• 1982-1991 – The Food Bank steadily increases the amount of food it distributes. It grows to serve 700 agencies by adding transport and storage capacity and by developing new partnerships with food producers.
  • 1993 - 1994 – The Food Bank serves over 800 agencies. It changes its name to the Greater Boston Food Bank, adds a development department, and initiates relationships with Boston-area foundations, city governments, and the state.
  • 1995 – The Food Bank hires Catherine D’Amato as chief executive officer. It drafts a strategic plan focused on food acquisition, public image, education and customer service. A five-year transition period begins, during which the organization hires staff with relevant private sector expertise and implements new warehousing and distribution systems.
  • 1997 - 1999 – The Food Bank reorganizes from seven departments to three. It hires a chief operating officer and continues to implement the strategic plan and to improve operational practices.
  • 2002 - 2004 – The Food Bank appoints a chief financial officer, establishes marketing department and two distribution centers, and begins a capital campaign.

Revenue Trends

Revenue growth: The Food Bank’s growth has been fueled by more efficient and effective identification, processing, and distribution of products.

The Greater Boston Food Bank: Revenue Growth

Funding mix: The Food Bank has complemented extensive food donations with government and individual support, to help fund the overhead necessary to sustain growth.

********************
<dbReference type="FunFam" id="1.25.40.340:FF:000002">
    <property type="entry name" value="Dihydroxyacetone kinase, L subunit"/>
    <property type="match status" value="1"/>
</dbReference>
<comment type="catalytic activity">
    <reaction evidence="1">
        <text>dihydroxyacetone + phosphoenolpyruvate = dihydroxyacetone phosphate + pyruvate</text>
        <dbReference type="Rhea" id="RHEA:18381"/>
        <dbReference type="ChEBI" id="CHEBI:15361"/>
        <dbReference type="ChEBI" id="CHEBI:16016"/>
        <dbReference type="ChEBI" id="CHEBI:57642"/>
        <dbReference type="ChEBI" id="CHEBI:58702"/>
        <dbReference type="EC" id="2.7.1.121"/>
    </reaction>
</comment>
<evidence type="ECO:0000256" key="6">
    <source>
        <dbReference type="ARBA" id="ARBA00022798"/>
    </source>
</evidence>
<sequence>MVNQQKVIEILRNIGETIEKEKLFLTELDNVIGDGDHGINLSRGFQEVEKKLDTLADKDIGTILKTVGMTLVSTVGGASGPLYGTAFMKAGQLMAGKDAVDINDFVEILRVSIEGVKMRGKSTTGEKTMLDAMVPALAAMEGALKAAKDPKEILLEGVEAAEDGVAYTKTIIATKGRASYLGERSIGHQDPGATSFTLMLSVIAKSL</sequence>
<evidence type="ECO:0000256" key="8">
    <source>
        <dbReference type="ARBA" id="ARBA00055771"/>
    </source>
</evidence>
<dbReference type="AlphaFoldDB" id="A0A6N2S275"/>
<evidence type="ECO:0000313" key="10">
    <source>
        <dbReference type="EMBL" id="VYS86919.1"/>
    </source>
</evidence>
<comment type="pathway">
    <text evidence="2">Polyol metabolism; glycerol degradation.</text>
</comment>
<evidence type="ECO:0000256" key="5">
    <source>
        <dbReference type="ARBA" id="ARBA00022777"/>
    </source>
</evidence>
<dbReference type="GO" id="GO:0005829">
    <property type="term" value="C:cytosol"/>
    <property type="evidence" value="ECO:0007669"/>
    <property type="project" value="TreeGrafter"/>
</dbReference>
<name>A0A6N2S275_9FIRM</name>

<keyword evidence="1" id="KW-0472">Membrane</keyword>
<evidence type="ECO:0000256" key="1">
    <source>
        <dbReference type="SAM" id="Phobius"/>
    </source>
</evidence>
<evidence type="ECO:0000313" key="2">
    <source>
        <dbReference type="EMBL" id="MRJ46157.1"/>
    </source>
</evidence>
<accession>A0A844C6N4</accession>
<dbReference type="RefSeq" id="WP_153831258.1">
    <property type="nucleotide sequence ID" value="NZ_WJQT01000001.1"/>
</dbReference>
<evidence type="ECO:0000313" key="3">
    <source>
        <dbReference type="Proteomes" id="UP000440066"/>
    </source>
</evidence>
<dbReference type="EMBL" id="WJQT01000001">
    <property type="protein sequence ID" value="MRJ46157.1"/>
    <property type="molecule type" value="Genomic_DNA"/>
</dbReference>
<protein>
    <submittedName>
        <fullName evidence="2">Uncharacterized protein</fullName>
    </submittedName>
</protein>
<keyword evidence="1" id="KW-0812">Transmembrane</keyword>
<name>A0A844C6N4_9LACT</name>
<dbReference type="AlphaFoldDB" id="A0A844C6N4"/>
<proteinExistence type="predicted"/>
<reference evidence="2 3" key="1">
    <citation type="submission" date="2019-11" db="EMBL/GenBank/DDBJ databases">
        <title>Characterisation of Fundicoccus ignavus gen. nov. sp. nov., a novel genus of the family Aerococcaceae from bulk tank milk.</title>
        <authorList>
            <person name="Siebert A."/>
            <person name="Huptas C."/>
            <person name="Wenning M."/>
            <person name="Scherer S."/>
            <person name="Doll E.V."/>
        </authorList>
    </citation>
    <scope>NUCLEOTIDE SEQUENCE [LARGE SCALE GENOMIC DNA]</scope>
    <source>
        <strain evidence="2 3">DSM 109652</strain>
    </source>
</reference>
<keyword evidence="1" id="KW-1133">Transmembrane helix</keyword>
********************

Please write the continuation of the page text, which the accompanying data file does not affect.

The Greater Boston Food Bank: Funding Mix

Actions That Helped Propel Growth in Funding

  • Ran like a “charitable business.” Streamlining acquisitions, processing, and distribution and improving product safety and quality screens allowed the Food Bank to increase the food it distributed and the areas it served, which in turn provided a broader base for local fundraising. One approach which proved successful was researching and adopting best practices from for-profit companies. Engaging in strategic planning and developing annual workplans have also been key.
  • Invested heavily in staff. The Food Bank’s chief financial officer actively pursued private sector hires with specific areas of expertise.
  • Increased brand identity and recognition among local donors. Increasing volume of food it distributed and areas it served allowed the Food Bank to raise its profile in the Boston area. This visibility helped to attract new corporate and individual donors, whose unrestricted donations supported further central management growth.
  • Diversified within a single type of support. The Food Bank consistently has sought new sources of donations as the food industry has evolved. Building staff expertise in specific segments of the food industry has helped.

Funding Challenges

  • Responding to food industry distribution advances. As the food industry improves its distribution activities, inefficiencies the Food Bank once was able to exploit dry up. Accordingly, the organization continually must invest in developing new operational capabilities to address different food industry inefficiencies, such as those inherent with perishable foods.